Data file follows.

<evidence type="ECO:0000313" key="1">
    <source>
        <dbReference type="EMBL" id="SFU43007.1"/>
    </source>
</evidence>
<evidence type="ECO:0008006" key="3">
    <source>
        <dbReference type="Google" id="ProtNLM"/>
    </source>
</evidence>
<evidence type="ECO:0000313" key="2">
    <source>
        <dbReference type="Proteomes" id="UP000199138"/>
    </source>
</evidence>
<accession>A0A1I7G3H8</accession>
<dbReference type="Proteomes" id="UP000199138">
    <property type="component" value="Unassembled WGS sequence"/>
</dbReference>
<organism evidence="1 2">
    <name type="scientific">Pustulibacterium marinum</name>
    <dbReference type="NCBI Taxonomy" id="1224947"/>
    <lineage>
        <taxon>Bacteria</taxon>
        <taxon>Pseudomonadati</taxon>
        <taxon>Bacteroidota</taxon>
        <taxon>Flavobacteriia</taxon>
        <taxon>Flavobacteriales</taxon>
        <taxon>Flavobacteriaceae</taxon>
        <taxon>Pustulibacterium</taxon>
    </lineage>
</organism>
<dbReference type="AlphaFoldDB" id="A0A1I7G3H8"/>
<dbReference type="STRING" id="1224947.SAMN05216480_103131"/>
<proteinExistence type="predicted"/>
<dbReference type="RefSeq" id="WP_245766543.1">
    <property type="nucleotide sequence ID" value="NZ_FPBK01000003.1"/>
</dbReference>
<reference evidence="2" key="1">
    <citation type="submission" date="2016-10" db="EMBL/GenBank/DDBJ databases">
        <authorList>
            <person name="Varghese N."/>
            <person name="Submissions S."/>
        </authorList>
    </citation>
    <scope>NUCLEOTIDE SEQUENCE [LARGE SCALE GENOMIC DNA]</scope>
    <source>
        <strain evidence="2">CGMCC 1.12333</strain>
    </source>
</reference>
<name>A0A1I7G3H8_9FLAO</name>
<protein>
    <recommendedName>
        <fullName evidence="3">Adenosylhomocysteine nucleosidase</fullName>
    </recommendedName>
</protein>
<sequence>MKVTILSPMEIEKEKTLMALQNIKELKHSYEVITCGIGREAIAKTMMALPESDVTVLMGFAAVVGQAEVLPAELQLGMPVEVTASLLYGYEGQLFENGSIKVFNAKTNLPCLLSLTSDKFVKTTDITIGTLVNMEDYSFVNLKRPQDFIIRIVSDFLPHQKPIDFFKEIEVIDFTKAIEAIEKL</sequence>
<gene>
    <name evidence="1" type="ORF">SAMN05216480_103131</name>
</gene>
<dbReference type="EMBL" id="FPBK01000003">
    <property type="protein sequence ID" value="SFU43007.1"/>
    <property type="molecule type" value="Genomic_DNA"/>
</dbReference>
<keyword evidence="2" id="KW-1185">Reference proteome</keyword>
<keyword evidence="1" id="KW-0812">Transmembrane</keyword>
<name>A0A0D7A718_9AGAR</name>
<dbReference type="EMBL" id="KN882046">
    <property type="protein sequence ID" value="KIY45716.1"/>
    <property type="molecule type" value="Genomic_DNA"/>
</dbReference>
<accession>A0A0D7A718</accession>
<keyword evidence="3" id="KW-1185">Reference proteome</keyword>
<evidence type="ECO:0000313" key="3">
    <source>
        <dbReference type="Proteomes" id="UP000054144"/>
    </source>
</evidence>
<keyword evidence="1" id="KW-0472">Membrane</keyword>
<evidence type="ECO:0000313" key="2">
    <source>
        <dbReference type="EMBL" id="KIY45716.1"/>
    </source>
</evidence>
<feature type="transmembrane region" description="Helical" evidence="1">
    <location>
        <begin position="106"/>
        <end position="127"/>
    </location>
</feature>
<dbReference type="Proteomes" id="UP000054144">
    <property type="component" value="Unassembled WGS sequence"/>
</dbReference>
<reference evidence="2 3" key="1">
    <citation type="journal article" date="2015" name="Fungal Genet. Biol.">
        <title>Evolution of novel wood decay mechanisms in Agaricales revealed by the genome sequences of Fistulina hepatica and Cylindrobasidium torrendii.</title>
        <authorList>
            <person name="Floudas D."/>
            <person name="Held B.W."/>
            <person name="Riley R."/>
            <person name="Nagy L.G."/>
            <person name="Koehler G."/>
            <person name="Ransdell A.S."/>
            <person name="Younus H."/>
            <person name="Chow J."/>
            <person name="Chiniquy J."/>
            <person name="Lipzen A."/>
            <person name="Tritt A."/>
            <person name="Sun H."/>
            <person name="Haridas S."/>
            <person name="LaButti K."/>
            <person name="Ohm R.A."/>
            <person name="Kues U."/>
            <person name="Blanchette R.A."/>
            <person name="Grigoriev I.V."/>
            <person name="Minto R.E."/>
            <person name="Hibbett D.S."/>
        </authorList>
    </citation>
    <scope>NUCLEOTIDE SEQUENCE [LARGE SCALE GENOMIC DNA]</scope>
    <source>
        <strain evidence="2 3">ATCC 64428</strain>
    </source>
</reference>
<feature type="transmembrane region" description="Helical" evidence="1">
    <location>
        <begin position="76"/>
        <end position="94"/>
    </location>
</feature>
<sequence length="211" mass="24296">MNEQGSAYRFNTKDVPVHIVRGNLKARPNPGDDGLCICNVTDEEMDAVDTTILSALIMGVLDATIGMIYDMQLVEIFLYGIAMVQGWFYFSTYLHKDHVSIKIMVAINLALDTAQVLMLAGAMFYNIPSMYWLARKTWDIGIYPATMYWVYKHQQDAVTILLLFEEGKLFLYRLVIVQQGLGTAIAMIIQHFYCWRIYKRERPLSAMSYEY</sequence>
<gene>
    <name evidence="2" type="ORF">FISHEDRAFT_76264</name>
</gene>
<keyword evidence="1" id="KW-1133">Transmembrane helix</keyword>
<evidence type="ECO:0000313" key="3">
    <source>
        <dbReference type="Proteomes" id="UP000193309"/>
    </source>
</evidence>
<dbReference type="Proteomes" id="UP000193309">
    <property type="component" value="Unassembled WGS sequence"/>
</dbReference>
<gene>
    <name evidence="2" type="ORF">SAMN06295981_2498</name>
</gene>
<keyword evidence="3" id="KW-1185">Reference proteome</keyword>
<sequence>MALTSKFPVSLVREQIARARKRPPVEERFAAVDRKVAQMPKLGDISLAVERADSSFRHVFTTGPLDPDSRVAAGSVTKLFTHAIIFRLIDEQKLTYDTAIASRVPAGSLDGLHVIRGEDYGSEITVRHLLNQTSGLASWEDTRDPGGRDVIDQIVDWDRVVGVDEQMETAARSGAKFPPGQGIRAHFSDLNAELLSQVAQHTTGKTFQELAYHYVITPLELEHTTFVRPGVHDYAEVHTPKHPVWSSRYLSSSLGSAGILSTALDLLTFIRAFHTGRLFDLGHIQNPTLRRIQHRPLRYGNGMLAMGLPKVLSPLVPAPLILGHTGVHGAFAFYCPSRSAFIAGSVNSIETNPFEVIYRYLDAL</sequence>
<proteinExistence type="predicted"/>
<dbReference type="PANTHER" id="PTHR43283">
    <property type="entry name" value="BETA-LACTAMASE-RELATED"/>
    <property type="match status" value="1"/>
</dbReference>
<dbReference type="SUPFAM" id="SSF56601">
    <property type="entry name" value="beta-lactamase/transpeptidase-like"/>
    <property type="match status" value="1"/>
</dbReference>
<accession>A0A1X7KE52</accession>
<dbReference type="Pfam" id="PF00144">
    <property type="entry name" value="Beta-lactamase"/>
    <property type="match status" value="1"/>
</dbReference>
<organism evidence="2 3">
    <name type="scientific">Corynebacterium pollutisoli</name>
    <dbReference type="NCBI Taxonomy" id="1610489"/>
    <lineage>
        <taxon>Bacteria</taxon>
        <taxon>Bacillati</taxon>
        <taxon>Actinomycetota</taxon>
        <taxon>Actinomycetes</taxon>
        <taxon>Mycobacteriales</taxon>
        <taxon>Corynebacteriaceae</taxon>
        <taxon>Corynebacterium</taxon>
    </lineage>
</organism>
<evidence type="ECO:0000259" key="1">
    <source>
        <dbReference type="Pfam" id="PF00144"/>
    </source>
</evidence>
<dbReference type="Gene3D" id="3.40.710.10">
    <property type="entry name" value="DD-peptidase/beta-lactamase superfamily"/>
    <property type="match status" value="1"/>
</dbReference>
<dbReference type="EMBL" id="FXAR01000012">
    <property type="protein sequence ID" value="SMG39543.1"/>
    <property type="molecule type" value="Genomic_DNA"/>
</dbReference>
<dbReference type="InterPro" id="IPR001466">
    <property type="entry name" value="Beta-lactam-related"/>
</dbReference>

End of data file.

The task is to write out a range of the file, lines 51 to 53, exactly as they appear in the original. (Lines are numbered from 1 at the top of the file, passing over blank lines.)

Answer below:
<name>A0A1I7G3H8_9FLAO</name>
<protein>
    <recommendedName>